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Research

Open AccessArticle
Behaviour of Metal(loid)s at the Sediment-Water Interface in an Aquaculture Lagoon Environment (Grado Lagoon, Northern Adriatic Sea, Italy)
Appl. Sci. 2021, 11(5), 2350; https://doi.org/10.3390/app11052350 - 06 Mar 2021
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Abstract
The cycling of metal(loid)s at the sediment–water interface (SWI) was evaluated at two selected sites (VN1 and VN3) in an active fish farm in the Grado Lagoon (Northern Adriatic, Italy). In situ experiments using a transparent benthic chamber and the collection of short [...] Read more.
The cycling of metal(loid)s at the sediment–water interface (SWI) was evaluated at two selected sites (VN1 and VN3) in an active fish farm in the Grado Lagoon (Northern Adriatic, Italy). In situ experiments using a transparent benthic chamber and the collection of short sediment cores were performed, to investigate the behavior of metal(loid)s in the solid (sediments) and dissolved (porewaters) phases. Total and labile concentration of metal(loid)s were also determined in sediments, to quantify their potential mobility. Comparable total concentrations were found at both sites, excluding As, Mn, Pb and V, which were higher at VN3. Metal(loid) porewater profiles showed a diagenetic sequence and a close dependence with redox (suboxic/anoxic) conditions in the surface sediments. Positive diffusive fluxes along with benthic fluxes, particularly at the more oxic site, VN1, were found for almost all metal(loid)s, indicating their tendency to migrate towards the overlying water column. Despite sediments at two sites exhibiting high total metal(loid) concentrations and moderate effluxes at the SWI, the results suggest that they are hardly remobilized from the sediments. Recycling of metal(loid)s from the SWI would not constitute a threat for the aquatic trophic chain in the fish farm. Full article
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Open AccessFeature PaperArticle
Evaluation of the Anthropogenic Metal Pollution at Osisko Lake: Sediments Characterization for Reclamation Purposes
Appl. Sci. 2021, 11(5), 2298; https://doi.org/10.3390/app11052298 - 05 Mar 2021
Viewed by 436
Abstract
The anthropogenic pollution of lake ecosystems by human activities (e.g., mining industries) is recognized as a serious issue. The Osisko urban lake located in Rouyn-Noranda (Quebec, Canada) was used partially as a waste disposal facility for many decades, causing a heavy pollution. The [...] Read more.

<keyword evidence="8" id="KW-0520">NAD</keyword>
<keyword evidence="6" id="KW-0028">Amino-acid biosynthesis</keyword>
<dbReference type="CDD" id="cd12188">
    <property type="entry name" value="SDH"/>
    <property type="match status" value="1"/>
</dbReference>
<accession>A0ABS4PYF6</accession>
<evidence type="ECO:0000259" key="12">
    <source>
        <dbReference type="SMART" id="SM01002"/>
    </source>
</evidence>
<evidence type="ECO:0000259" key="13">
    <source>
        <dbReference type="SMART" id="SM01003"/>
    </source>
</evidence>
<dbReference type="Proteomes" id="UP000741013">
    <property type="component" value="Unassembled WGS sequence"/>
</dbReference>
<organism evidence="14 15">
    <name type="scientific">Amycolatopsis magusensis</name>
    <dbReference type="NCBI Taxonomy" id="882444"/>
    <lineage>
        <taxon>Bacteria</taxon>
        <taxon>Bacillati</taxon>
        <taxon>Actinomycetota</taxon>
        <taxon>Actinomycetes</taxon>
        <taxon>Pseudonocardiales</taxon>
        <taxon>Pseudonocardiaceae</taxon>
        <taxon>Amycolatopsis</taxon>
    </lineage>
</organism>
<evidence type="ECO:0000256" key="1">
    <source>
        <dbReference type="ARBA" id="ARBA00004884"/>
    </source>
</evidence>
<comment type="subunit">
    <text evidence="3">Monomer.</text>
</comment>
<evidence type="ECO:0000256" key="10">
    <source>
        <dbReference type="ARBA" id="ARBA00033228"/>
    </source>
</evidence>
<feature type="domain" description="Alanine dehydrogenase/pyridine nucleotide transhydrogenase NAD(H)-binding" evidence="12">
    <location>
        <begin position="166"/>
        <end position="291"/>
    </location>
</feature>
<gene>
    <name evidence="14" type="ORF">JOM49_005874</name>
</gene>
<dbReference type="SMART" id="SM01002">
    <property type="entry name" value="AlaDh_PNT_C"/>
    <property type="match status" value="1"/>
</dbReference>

The anthropogenic pollution of lake ecosystems by human activities (e.g., mining industries) is recognized as a serious issue. The Osisko urban lake located in Rouyn-Noranda (Quebec, Canada) was used partially as a waste disposal facility for many decades, causing a heavy pollution. The main undertakings of this study are (i) assessing the mineralogical and geochemical properties of lake Osisko sediments, and (ii) studying the pollution that occurred within lake water due to the sediments’ reactivity. Water and sediments across the lake were collected in different sensitive locations. Within the sediment samples, two parts were distinguished: a small layer of black vase over grey sediments. The black vase resembled organic matter while the gray sediment seemed close to clean lake sediments. The collected samples were characterized for their physical (particle size distribution, specific gravity and specific surface area), chemical (minor and major elements as well as total sulfur and carbon) and mineralogical (X-ray diffraction and scanning electron microscope) properties. Additionally, the reactivity of sediments was studied using weathering cells to quantify chemical species leaching and their releasing rates. The results showed that the vase was the only contaminated part with high concentrations of sulfur and metals such as copper, zinc and iron. Geochemical data showed that the composite sample and the vase potentially cause contaminated acid drainage if they are exposed to atmospheric conditions. Indeed, the pH values of the leachates from both samples were between 4 and 6, while those corresponding to sediments remained around circumneutral values. Quantitatively, the contaminant release from the tested samples was variable. Indeed, the Fe cumulative concentrations were around 200, 80 and 20 mg/kg for the vase, composite and sediment samples, respectively. Similarly, the Zn cumulative concentrations were around 4500, 4200, and below the detection limit for vase, composite and sediment samples, respectively. The same tendency was observed for Cu, S, and Fe. Thus, sediments within Osisko lake present a risk for water contamination if they are resuspended or dredged out of the lake. Consequently, they should be stabilized before their disposal. The samples’ high Cu contents also offer the possibility of their reprocessing. Full article